These work in a similar way to a parenting plan in that they are negotiated and agreed to by both parents but they are then ratified by the Court to become a legally binding, enforceable document. Consent Orders mean that if one parent breaches the terms of the agreement at a later time, there are more serious legal consequences than if they breach a parenting plan. Again, the advice and guidance of our experienced family lawyer should be sought in order to apply for Consent Orders.

If your relationship break-up is accompanied by violence and abuse which either threatens to or actually causes harm to your children, a better option is likely making an application to the Court for a parenting order. This will put the matter in the hands of the Court who will work out the best way to protect your children from any harm. But be warned, it can be a gruelling and emotionally draining process. You will definitely benefit from the experience of one of our family lawyers in this situation, not only to help you handle the Court appearances but because there will be other people involved such as psychologists, therapists, family report writers and possibly an independent children’s lawyer appointed on behalf of your child or children.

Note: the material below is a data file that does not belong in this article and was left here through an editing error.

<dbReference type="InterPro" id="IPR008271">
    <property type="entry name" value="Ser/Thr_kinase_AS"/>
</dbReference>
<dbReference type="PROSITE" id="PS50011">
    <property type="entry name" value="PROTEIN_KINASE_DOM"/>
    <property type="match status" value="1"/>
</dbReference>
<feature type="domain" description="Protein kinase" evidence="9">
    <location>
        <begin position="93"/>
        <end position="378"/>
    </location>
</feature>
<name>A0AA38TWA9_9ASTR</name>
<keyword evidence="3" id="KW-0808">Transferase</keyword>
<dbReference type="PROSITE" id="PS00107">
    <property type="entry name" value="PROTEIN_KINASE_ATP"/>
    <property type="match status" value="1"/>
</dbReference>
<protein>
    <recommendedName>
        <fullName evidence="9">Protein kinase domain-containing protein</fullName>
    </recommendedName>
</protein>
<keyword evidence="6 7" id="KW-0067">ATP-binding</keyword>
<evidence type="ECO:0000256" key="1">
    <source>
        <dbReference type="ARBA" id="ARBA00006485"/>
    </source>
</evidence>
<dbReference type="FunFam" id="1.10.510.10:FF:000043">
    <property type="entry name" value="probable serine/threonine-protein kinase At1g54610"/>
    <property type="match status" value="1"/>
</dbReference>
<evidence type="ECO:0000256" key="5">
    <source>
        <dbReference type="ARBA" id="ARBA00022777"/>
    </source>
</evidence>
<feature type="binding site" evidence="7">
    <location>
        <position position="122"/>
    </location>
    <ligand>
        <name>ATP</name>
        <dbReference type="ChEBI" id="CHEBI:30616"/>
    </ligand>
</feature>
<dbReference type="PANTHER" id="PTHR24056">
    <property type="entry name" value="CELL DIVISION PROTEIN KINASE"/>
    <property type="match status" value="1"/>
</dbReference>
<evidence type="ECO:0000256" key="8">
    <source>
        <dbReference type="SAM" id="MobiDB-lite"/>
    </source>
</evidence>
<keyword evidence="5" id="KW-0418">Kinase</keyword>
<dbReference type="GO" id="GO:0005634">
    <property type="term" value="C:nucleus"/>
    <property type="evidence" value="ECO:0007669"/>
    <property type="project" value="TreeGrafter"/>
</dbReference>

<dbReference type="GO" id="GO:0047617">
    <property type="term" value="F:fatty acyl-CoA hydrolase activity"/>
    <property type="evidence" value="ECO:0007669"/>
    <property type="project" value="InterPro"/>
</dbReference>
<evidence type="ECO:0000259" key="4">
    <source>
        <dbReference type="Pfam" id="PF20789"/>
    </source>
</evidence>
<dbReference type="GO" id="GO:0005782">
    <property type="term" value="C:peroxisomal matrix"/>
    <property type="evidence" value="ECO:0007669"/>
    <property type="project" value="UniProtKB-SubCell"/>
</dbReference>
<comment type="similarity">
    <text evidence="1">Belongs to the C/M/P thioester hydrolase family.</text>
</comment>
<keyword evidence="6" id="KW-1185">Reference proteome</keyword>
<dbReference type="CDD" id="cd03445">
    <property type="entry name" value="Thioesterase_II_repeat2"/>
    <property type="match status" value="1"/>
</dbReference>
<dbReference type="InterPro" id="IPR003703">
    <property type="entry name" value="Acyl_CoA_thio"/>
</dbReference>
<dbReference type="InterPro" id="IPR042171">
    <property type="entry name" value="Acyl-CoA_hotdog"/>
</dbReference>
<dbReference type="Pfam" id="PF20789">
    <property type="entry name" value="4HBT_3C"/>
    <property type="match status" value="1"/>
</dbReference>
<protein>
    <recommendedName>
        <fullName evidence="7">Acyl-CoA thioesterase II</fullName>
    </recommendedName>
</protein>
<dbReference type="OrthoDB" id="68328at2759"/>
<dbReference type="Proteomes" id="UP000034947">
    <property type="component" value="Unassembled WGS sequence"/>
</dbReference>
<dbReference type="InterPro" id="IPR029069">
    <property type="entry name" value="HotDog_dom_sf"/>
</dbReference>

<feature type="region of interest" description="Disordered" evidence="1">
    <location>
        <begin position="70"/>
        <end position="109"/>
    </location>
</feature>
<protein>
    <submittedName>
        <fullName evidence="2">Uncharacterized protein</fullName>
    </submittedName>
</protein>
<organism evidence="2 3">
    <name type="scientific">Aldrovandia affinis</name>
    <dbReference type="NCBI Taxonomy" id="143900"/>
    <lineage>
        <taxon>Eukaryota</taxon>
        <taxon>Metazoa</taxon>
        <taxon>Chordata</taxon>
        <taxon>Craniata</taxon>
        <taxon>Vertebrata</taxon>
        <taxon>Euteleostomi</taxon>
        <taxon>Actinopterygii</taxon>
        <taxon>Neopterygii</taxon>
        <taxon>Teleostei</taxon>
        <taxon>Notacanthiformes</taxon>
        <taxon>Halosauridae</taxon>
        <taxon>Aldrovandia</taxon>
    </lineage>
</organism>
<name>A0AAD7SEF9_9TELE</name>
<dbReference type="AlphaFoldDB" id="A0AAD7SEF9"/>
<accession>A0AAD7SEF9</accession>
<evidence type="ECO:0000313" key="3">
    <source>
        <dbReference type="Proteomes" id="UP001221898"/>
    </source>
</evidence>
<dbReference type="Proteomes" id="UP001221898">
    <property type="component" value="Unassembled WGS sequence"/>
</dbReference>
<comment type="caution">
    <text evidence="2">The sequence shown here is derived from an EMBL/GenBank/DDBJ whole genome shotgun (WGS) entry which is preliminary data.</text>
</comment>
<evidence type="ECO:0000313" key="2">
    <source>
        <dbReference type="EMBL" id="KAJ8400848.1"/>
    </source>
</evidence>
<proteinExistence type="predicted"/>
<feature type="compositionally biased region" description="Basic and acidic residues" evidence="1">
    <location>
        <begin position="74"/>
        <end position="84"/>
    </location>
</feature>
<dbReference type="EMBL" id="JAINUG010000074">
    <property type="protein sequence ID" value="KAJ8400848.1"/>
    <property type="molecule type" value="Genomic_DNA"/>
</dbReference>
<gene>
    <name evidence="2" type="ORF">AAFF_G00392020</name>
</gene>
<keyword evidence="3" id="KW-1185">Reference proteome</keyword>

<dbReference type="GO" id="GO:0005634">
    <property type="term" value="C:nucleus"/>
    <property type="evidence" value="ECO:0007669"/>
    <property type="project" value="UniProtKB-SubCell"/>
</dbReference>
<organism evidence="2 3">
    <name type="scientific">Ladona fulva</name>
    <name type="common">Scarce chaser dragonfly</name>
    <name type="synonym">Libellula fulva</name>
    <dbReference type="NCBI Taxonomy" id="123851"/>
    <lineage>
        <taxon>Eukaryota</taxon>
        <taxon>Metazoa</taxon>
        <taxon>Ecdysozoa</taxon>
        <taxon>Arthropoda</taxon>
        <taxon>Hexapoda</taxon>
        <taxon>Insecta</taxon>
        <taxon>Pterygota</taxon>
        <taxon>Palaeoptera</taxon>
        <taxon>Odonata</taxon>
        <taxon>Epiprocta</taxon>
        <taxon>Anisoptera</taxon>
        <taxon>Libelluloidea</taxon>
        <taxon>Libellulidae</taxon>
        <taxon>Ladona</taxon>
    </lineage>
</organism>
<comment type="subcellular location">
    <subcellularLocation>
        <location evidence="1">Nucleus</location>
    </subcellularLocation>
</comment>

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Seeking legal advice

Protecting the best interests of your children after a separation is not easy. Your ability to make calm, clear-sighted decisions will naturally be impaired because of the emotional strain you’re under, and yet this is when you need to make sensible, rational choices.

The help of people with long experience in making parenting arrangements after separation will prove invaluable. An expert family lawyer can be a sounding board and mentor in helping you through this difficult time and help you reach, as best as possible, the outcome you want for your children.